Lawrence-area wealth is not keeping pace with statewide increases, according to a new study, but is still well above the state average.
``Douglas County is already one of the top counties in the state by wealth,'' said David Darling, a Kansas State University economist. ``It's kind of hard to increase much when you're way up there.''
That fits with the overall conclusions of Darling's five-year study. It found that residents in Kansas' rural communities are ``prospering in prosperous times,'' while those in trendy metropolitan areas -- like Lawrence -- are beginning to slow or lose ground.
``According to recent demographic trends, we are in an era that is experiencing population growth on the fringes of larger cities,'' Darling said. ``This might be one of the causes for the relative deterioration of real estate prices in urban areas.''
The conclusions are based on a ``Wealth Index,'' which indexes personal wealth by looking at taxable values of residential property, mobile homes and cars. For each county, that value was divided by the county's population. Each county -- and the state as a whole -- was assigned a wealth index, and the five-year difference was expressed as a percentage difference.
The study covered the years 1992 through 1997.
Douglas County's wealth increased by 6.53 percent, the study found, compared with a statewide average increase of 10.05 percent. The county still ranked No. 3 in individual wealth, after No. 1 Johnson County and No. 2 Miami County.
Of the top 10 biggest wealth gainers, Darling found all but three were located near a major trade center.
The study also found seven counties' wealth decreased. Three, Johnson, Leavenworth and Wyandotte counties, are in the Kansas City metropolitan area. Shawnee County, which includes Topeka, also fell.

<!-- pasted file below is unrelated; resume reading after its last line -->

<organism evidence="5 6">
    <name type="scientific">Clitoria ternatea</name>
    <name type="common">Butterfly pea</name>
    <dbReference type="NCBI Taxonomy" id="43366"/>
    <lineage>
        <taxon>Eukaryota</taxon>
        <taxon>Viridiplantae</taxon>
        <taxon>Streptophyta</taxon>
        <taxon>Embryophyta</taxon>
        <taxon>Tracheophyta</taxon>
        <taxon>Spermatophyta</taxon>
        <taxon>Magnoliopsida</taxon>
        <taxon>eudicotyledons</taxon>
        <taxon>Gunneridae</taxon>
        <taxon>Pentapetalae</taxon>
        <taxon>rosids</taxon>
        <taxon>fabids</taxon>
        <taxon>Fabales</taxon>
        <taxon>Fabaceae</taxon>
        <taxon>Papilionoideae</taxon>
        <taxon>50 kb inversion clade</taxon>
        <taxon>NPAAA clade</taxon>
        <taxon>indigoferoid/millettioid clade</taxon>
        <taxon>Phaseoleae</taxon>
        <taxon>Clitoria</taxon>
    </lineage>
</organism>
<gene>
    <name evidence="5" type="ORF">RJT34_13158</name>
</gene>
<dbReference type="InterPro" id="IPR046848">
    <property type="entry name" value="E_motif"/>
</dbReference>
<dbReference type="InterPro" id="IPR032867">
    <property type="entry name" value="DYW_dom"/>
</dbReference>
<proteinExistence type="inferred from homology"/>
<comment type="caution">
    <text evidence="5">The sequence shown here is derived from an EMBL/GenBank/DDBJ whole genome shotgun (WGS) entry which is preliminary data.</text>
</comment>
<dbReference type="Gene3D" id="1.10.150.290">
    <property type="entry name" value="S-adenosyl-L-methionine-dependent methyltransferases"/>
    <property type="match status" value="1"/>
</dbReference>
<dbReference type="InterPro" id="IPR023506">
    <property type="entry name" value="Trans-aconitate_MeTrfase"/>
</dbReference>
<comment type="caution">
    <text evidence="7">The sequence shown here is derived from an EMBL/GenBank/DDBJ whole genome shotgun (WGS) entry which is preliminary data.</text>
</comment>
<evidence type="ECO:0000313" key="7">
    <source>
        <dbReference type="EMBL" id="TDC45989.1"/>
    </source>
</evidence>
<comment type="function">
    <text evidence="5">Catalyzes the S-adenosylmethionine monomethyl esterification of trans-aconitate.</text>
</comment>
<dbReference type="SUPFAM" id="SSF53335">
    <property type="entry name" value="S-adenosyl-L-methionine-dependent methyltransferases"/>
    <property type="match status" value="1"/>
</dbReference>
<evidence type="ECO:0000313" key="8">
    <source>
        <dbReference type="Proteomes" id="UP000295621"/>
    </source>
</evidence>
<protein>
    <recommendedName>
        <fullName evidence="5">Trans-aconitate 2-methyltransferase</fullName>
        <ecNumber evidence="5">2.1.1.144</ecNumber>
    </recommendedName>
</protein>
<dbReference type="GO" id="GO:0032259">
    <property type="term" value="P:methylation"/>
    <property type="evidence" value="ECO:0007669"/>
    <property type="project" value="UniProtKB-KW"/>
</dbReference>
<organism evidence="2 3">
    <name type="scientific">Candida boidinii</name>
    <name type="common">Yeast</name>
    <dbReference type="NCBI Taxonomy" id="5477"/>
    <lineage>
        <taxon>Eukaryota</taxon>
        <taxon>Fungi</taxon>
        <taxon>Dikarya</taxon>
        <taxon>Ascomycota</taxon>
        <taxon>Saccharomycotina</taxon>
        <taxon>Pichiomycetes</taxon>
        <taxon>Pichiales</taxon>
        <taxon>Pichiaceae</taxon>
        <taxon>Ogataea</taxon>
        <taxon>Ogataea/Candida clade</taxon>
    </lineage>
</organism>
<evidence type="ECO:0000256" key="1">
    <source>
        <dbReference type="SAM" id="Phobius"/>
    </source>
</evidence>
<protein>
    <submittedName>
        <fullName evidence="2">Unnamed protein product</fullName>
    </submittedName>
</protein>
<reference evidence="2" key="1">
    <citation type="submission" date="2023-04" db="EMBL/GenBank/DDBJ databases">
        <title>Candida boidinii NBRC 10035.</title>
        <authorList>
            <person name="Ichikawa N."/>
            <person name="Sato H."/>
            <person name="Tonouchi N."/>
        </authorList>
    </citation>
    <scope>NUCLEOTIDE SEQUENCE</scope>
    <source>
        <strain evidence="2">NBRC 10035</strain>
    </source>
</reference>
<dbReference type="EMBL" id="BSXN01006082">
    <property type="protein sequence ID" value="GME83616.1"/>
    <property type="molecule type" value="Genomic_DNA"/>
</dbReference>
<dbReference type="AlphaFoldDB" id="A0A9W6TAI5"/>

Darling said the Kansas City area decline provided an illustration of the shift in wealth base. While those counties all declined, every bordering county saw wealth rise.
As in Douglas County, Darling said, Johnson County's level of individual wealth may simply be returning to normal as more lower-cost housing is built.
In Shawnee County, which had a negative index of 5.83 percent, Darling blamed a lagging private economy in combination with downsizing of state government.
Comparing the state's regions, Darling also found an increase in rural wealth. North-central Kansas showed a 15.6 percent increase in the wealth index, followed by the similarly rural southeastern region, which increased 14.63 percent, and northwestern region, which increased 12.45 percent.
The region with the least growth, 4.52 percent, was south-central Kansas. The region includes three of the state's most urban counties: Sedgwick, Reno and Butler.
``The study found there is evidence to support a rural rebound in Kansas,'' Darling said.
For example, the biggest increase was in Sheridan County, in northwest Kansas. No. 2 was Miami County, which is starting to gain from being just south of Johnson County, the state's wealthiest.
``Miami County is a spillover county,'' Darling said. ``Johnson County is spilling south.''
Proof of the Miami County boom is that home values as far south as Paola have increased as much as 20 percent, he said.
-- Richard Brack's phone message number is 832-7194. His e-mail address is firstname.lastname@example.org.